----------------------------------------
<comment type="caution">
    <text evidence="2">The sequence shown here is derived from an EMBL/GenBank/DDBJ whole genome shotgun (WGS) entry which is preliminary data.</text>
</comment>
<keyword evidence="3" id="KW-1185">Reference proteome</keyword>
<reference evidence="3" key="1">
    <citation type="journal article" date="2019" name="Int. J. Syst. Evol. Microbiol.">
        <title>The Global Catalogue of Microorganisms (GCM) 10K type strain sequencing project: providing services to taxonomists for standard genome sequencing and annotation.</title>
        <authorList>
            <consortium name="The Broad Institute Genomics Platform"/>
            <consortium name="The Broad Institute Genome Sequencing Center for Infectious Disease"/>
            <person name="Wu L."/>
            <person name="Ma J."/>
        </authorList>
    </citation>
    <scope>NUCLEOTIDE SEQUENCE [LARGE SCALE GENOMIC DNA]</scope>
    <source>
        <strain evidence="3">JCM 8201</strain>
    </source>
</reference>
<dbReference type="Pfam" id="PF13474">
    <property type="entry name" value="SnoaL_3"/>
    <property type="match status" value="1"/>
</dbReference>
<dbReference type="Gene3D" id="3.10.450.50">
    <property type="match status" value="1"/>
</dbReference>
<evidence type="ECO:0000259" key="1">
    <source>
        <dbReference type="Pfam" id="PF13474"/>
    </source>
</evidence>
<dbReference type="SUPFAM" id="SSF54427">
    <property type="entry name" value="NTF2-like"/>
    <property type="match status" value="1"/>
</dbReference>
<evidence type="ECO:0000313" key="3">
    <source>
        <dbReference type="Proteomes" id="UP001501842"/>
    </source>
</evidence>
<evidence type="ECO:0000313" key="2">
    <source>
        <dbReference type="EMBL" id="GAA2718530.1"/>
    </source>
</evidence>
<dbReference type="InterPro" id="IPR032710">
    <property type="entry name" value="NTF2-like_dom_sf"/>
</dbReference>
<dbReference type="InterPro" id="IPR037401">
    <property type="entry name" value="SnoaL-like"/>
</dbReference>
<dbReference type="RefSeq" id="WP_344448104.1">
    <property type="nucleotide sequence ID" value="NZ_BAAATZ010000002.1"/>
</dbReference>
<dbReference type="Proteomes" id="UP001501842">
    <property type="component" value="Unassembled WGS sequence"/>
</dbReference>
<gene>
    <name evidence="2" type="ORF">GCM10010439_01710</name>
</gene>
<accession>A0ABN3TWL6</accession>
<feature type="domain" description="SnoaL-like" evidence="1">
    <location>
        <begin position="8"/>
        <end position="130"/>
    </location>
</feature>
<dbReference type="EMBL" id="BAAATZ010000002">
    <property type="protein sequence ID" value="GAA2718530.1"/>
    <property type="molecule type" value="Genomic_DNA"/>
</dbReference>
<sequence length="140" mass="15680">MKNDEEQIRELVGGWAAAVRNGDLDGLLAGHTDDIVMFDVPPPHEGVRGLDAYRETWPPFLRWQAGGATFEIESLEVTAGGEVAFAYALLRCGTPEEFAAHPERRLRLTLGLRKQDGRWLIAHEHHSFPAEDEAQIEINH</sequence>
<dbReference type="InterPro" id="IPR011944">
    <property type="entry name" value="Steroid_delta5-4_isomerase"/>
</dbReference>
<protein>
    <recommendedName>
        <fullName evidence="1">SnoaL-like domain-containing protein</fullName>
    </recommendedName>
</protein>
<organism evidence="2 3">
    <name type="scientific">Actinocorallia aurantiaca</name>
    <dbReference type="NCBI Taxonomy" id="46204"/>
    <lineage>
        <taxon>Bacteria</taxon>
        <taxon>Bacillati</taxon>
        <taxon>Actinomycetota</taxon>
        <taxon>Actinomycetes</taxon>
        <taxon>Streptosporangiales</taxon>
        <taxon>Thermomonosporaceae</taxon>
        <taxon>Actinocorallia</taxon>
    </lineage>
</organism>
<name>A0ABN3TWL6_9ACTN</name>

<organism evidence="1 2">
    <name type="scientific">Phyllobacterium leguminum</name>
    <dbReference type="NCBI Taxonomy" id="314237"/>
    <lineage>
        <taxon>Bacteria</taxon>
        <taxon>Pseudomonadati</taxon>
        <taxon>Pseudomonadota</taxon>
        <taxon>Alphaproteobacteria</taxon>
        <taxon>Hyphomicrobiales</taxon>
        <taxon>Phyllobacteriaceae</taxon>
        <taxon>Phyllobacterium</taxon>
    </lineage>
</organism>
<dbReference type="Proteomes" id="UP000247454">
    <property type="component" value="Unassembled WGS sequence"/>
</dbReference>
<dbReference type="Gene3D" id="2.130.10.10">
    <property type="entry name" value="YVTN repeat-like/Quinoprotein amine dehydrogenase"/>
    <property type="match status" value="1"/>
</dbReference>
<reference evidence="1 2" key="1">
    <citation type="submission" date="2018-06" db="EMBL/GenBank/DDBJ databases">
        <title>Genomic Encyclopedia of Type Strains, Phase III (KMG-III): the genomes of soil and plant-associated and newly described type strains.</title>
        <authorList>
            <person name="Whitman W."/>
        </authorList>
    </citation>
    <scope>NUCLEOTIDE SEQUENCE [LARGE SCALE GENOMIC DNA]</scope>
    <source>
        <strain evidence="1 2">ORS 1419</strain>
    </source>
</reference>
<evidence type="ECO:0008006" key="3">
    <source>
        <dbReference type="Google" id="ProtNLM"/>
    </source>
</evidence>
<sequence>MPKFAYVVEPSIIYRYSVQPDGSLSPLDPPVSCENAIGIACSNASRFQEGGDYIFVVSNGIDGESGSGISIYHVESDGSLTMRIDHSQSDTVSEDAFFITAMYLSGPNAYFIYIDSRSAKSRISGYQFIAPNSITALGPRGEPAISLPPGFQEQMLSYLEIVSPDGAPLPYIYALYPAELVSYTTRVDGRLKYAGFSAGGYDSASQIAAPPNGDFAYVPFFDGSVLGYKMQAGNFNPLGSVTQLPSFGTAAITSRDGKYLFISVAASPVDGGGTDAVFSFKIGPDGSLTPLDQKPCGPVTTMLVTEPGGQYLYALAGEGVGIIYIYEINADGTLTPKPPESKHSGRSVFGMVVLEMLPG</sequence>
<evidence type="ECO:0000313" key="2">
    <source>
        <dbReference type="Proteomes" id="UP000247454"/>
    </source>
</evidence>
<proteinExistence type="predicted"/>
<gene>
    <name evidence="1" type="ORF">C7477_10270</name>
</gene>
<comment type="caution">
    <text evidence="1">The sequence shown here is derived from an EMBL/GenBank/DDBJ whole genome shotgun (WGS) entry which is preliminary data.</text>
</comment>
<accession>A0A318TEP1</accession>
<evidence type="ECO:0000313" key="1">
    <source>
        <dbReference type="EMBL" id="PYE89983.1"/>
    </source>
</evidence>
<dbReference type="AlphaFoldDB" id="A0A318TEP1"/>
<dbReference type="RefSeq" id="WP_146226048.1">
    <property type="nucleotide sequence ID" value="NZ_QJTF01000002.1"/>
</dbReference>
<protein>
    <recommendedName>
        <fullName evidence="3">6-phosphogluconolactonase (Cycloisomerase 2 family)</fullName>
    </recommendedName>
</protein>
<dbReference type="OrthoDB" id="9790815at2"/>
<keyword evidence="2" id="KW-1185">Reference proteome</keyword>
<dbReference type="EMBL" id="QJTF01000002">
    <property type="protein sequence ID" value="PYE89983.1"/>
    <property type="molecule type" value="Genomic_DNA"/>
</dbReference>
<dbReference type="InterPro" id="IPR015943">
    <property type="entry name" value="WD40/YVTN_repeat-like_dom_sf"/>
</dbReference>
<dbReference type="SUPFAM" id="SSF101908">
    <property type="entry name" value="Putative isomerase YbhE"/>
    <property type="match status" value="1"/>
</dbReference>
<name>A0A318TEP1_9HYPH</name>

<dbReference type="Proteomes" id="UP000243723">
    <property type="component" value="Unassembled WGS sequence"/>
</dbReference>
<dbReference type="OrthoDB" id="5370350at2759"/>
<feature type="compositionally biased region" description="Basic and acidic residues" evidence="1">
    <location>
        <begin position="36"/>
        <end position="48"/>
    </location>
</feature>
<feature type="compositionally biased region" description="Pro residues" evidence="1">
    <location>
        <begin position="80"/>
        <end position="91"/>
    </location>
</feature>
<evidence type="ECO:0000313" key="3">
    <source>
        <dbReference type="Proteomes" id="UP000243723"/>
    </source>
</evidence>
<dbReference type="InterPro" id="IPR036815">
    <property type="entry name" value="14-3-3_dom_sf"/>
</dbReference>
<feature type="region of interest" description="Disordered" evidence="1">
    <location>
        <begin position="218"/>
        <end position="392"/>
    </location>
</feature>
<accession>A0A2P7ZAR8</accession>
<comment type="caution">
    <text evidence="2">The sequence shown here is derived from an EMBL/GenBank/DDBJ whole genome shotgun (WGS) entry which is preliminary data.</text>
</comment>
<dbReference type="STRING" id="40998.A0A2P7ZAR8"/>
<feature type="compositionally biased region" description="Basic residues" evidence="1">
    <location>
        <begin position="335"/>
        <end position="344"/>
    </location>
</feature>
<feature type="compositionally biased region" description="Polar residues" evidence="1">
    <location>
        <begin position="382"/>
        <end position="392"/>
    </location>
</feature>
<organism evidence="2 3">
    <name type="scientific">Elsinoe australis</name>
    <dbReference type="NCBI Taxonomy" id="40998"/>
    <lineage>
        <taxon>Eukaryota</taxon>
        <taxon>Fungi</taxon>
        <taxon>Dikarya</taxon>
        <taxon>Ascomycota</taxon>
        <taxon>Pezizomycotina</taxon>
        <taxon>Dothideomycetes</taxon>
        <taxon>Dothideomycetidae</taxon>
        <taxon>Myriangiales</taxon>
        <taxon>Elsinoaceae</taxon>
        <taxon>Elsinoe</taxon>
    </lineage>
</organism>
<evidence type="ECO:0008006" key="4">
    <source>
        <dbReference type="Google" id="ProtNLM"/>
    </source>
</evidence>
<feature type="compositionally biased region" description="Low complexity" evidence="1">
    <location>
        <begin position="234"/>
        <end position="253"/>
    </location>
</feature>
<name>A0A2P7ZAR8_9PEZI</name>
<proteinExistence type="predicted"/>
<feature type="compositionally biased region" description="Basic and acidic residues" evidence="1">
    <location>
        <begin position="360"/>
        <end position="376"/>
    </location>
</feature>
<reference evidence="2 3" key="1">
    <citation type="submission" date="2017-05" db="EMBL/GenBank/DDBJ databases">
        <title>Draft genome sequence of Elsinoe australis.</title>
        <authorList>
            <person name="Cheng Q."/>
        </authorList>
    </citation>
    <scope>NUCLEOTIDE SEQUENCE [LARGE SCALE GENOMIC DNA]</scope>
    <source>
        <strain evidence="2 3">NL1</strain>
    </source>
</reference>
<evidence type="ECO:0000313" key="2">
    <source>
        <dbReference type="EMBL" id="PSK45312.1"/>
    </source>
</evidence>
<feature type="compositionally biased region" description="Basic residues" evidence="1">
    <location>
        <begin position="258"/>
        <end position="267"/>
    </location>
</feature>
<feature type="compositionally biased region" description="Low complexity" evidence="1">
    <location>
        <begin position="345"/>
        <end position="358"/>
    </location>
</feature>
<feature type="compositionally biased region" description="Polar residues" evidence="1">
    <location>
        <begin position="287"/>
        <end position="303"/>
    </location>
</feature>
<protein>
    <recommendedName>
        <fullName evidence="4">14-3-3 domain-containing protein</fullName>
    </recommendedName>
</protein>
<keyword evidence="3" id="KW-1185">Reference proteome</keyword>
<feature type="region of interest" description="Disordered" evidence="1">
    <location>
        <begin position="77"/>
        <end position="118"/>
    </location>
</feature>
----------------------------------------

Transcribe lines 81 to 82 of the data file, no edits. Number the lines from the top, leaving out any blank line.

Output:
<organism evidence="2 3">
    <name type="scientific">Actinocorallia aurantiaca</name>